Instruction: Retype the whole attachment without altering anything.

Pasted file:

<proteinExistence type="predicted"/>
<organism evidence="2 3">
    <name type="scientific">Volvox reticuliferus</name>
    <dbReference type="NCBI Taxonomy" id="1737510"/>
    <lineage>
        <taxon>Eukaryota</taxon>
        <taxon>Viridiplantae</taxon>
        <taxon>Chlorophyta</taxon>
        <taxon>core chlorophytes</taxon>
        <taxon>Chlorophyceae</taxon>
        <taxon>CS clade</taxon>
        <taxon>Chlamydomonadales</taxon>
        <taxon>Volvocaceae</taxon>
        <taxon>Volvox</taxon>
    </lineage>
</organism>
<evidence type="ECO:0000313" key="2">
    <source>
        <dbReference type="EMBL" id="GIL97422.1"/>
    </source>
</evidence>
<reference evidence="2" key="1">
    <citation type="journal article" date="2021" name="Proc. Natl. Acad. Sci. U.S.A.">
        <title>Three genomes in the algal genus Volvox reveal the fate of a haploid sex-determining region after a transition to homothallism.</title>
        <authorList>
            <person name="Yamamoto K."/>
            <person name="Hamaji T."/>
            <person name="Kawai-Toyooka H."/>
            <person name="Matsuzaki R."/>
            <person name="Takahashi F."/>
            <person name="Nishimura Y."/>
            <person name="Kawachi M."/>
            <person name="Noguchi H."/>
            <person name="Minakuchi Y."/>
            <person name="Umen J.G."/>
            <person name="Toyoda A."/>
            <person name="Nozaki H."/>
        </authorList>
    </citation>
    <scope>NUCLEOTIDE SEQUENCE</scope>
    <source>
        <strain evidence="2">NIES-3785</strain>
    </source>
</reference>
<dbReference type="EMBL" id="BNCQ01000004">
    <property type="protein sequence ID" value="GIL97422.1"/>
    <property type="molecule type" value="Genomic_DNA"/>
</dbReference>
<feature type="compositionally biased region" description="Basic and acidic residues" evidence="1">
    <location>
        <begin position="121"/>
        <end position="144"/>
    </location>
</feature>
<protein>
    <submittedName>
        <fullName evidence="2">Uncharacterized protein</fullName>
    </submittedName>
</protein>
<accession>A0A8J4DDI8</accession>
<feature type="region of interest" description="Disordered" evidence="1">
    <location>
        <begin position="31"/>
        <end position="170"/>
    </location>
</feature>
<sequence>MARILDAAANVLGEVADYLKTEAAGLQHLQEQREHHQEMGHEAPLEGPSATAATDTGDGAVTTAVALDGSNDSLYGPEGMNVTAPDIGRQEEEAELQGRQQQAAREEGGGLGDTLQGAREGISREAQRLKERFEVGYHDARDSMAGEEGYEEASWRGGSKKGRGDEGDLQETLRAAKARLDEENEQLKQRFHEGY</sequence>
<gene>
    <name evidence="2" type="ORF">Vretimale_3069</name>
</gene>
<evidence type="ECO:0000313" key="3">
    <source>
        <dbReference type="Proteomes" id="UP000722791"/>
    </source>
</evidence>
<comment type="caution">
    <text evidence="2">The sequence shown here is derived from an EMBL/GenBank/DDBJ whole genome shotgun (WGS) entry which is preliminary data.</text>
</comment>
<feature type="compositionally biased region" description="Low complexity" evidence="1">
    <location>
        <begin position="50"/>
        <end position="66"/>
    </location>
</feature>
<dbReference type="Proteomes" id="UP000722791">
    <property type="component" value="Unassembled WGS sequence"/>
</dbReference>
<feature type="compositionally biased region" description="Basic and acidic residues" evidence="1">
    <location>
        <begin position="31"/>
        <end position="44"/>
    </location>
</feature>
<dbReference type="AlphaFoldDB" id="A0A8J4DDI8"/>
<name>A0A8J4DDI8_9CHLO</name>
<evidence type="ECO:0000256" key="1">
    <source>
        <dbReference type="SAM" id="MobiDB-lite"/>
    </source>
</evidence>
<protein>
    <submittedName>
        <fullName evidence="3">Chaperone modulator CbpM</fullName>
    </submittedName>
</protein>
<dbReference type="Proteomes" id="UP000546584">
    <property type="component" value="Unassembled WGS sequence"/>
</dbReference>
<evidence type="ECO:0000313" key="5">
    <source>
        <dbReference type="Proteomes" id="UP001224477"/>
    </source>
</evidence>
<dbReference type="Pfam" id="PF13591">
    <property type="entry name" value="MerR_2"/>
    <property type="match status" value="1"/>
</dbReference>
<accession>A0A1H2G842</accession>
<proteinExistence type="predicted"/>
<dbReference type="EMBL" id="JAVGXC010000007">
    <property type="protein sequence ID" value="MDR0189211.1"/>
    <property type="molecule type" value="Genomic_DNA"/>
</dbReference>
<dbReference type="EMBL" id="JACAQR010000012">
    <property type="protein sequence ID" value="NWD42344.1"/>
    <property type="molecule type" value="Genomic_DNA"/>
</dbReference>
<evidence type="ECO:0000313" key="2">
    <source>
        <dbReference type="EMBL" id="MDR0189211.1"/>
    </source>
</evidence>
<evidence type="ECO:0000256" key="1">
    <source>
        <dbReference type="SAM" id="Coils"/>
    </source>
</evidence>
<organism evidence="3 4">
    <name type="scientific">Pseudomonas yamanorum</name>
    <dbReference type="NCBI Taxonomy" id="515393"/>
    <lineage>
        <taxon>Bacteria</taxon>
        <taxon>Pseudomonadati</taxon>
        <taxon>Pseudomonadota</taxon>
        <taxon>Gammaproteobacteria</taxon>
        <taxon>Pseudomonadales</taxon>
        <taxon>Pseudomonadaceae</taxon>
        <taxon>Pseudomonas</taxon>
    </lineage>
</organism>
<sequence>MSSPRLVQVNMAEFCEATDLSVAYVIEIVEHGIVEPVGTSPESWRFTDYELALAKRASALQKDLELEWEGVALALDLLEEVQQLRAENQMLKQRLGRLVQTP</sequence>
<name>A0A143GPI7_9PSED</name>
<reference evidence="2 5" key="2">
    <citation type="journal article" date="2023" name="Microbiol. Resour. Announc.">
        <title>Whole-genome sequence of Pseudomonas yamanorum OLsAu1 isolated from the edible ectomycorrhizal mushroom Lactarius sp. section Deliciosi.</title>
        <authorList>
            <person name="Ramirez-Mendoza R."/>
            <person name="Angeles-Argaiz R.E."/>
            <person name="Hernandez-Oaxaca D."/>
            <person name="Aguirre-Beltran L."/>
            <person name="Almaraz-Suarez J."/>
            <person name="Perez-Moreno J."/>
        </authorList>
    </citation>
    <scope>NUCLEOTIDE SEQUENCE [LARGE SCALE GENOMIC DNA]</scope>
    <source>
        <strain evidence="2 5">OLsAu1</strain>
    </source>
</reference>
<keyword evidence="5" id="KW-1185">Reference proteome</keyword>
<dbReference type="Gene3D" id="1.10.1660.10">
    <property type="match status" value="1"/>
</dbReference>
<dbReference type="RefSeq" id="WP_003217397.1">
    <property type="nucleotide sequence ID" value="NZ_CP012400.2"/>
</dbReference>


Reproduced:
<proteinExistence type="predicted"/>
<organism evidence="2 3">
    <name type="scientific">Volvox reticuliferus</name>
    <dbReference type="NCBI Taxonomy" id="1737510"/>
    <lineage>
        <taxon>Eukaryota</taxon>
        <taxon>Viridiplantae</taxon>
        <taxon>Chlorophyta</taxon>
        <taxon>core chlorophytes</taxon>
        <taxon>Chlorophyceae</taxon>
        <taxon>CS clade</taxon>
        <taxon>Chlamydomonadales</taxon>
        <taxon>Volvocaceae</taxon>
        <taxon>Volvox</taxon>
    </lineage>
</organism>
<evidence type="ECO:0000313" key="2">
    <source>
        <dbReference type="EMBL" id="GIL97422.1"/>
    </source>
</evidence>
<reference evidence="2" key="1">
    <citation type="journal article" date="2021" name="Proc. Natl. Acad. Sci. U.S.A.">
        <title>Three genomes in the algal genus Volvox reveal the fate of a haploid sex-determining region after a transition to homothallism.</title>
        <authorList>
            <person name="Yamamoto K."/>
            <person name="Hamaji T."/>
            <person name="Kawai-Toyooka H."/>
            <person name="Matsuzaki R."/>
            <person name="Takahashi F."/>
            <person name="Nishimura Y."/>
            <person name="Kawachi M."/>
            <person name="Noguchi H."/>
            <person name="Minakuchi Y."/>
            <person name="Umen J.G."/>
            <person name="Toyoda A."/>
            <person name="Nozaki H."/>
        </authorList>
    </citation>
    <scope>NUCLEOTIDE SEQUENCE</scope>
    <source>
        <strain evidence="2">NIES-3785</strain>
    </source>
</reference>
<dbReference type="EMBL" id="BNCQ01000004">
    <property type="protein sequence ID" value="GIL97422.1"/>
    <property type="molecule type" value="Genomic_DNA"/>
</dbReference>
<feature type="compositionally biased region" description="Basic and acidic residues" evidence="1">
    <location>
        <begin position="121"/>
        <end position="144"/>
    </location>
</feature>
<protein>
    <submittedName>
        <fullName evidence="2">Uncharacterized protein</fullName>
    </submittedName>
</protein>
<accession>A0A8J4DDI8</accession>
<feature type="region of interest" description="Disordered" evidence="1">
    <location>
        <begin position="31"/>
        <end position="170"/>
    </location>
</feature>
<sequence>MARILDAAANVLGEVADYLKTEAAGLQHLQEQREHHQEMGHEAPLEGPSATAATDTGDGAVTTAVALDGSNDSLYGPEGMNVTAPDIGRQEEEAELQGRQQQAAREEGGGLGDTLQGAREGISREAQRLKERFEVGYHDARDSMAGEEGYEEASWRGGSKKGRGDEGDLQETLRAAKARLDEENEQLKQRFHEGY</sequence>
<gene>
    <name evidence="2" type="ORF">Vretimale_3069</name>
</gene>
<evidence type="ECO:0000313" key="3">
    <source>
        <dbReference type="Proteomes" id="UP000722791"/>
    </source>
</evidence>
<comment type="caution">
    <text evidence="2">The sequence shown here is derived from an EMBL/GenBank/DDBJ whole genome shotgun (WGS) entry which is preliminary data.</text>
</comment>
<feature type="compositionally biased region" description="Low complexity" evidence="1">
    <location>
        <begin position="50"/>
        <end position="66"/>
    </location>
</feature>
<dbReference type="Proteomes" id="UP000722791">
    <property type="component" value="Unassembled WGS sequence"/>
</dbReference>
<feature type="compositionally biased region" description="Basic and acidic residues" evidence="1">
    <location>
        <begin position="31"/>
        <end position="44"/>
    </location>
</feature>
<dbReference type="AlphaFoldDB" id="A0A8J4DDI8"/>
<name>A0A8J4DDI8_9CHLO</name>
<evidence type="ECO:0000256" key="1">
    <source>
        <dbReference type="SAM" id="MobiDB-lite"/>
    </source>
</evidence>
<protein>
    <submittedName>
        <fullName evidence="3">Chaperone modulator CbpM</fullName>
    </submittedName>
</protein>
<dbReference type="Proteomes" id="UP000546584">
    <property type="component" value="Unassembled WGS sequence"/>
</dbReference>
<evidence type="ECO:0000313" key="5">
    <source>
        <dbReference type="Proteomes" id="UP001224477"/>
    </source>
</evidence>
<dbReference type="Pfam" id="PF13591">
    <property type="entry name" value="MerR_2"/>
    <property type="match status" value="1"/>
</dbReference>
<accession>A0A1H2G842</accession>
<proteinExistence type="predicted"/>
<dbReference type="EMBL" id="JAVGXC010000007">
    <property type="protein sequence ID" value="MDR0189211.1"/>
    <property type="molecule type" value="Genomic_DNA"/>
</dbReference>
<dbReference type="EMBL" id="JACAQR010000012">
    <property type="protein sequence ID" value="NWD42344.1"/>
    <property type="molecule type" value="Genomic_DNA"/>
</dbReference>
<evidence type="ECO:0000313" key="2">
    <source>
        <dbReference type="EMBL" id="MDR0189211.1"/>
    </source>
</evidence>
<evidence type="ECO:0000256" key="1">
    <source>
        <dbReference type="SAM" id="Coils"/>
    </source>
</evidence>
<organism evidence="3 4">
    <name type="scientific">Pseudomonas yamanorum</name>
    <dbReference type="NCBI Taxonomy" id="515393"/>
    <lineage>
        <taxon>Bacteria</taxon>
        <taxon>Pseudomonadati</taxon>
        <taxon>Pseudomonadota</taxon>
        <taxon>Gammaproteobacteria</taxon>
        <taxon>Pseudomonadales</taxon>
        <taxon>Pseudomonadaceae</taxon>
        <taxon>Pseudomonas</taxon>
    </lineage>
</organism>
<sequence>MSSPRLVQVNMAEFCEATDLSVAYVIEIVEHGIVEPVGTSPESWRFTDYELALAKRASALQKDLELEWEGVALALDLLEEVQQLRAENQMLKQRLGRLVQTP</sequence>
<name>A0A143GPI7_9PSED</name>
<reference evidence="2 5" key="2">
    <citation type="journal article" date="2023" name="Microbiol. Resour. Announc.">
        <title>Whole-genome sequence of Pseudomonas yamanorum OLsAu1 isolated from the edible ectomycorrhizal mushroom Lactarius sp. section Deliciosi.</title>
        <authorList>
            <person name="Ramirez-Mendoza R."/>
            <person name="Angeles-Argaiz R.E."/>
            <person name="Hernandez-Oaxaca D."/>
            <person name="Aguirre-Beltran L."/>
            <person name="Almaraz-Suarez J."/>
            <person name="Perez-Moreno J."/>
        </authorList>
    </citation>
    <scope>NUCLEOTIDE SEQUENCE [LARGE SCALE GENOMIC DNA]</scope>
    <source>
        <strain evidence="2 5">OLsAu1</strain>
    </source>
</reference>
<keyword evidence="5" id="KW-1185">Reference proteome</keyword>
<dbReference type="Gene3D" id="1.10.1660.10">
    <property type="match status" value="1"/>
</dbReference>
<dbReference type="RefSeq" id="WP_003217397.1">
    <property type="nucleotide sequence ID" value="NZ_CP012400.2"/>
</dbReference>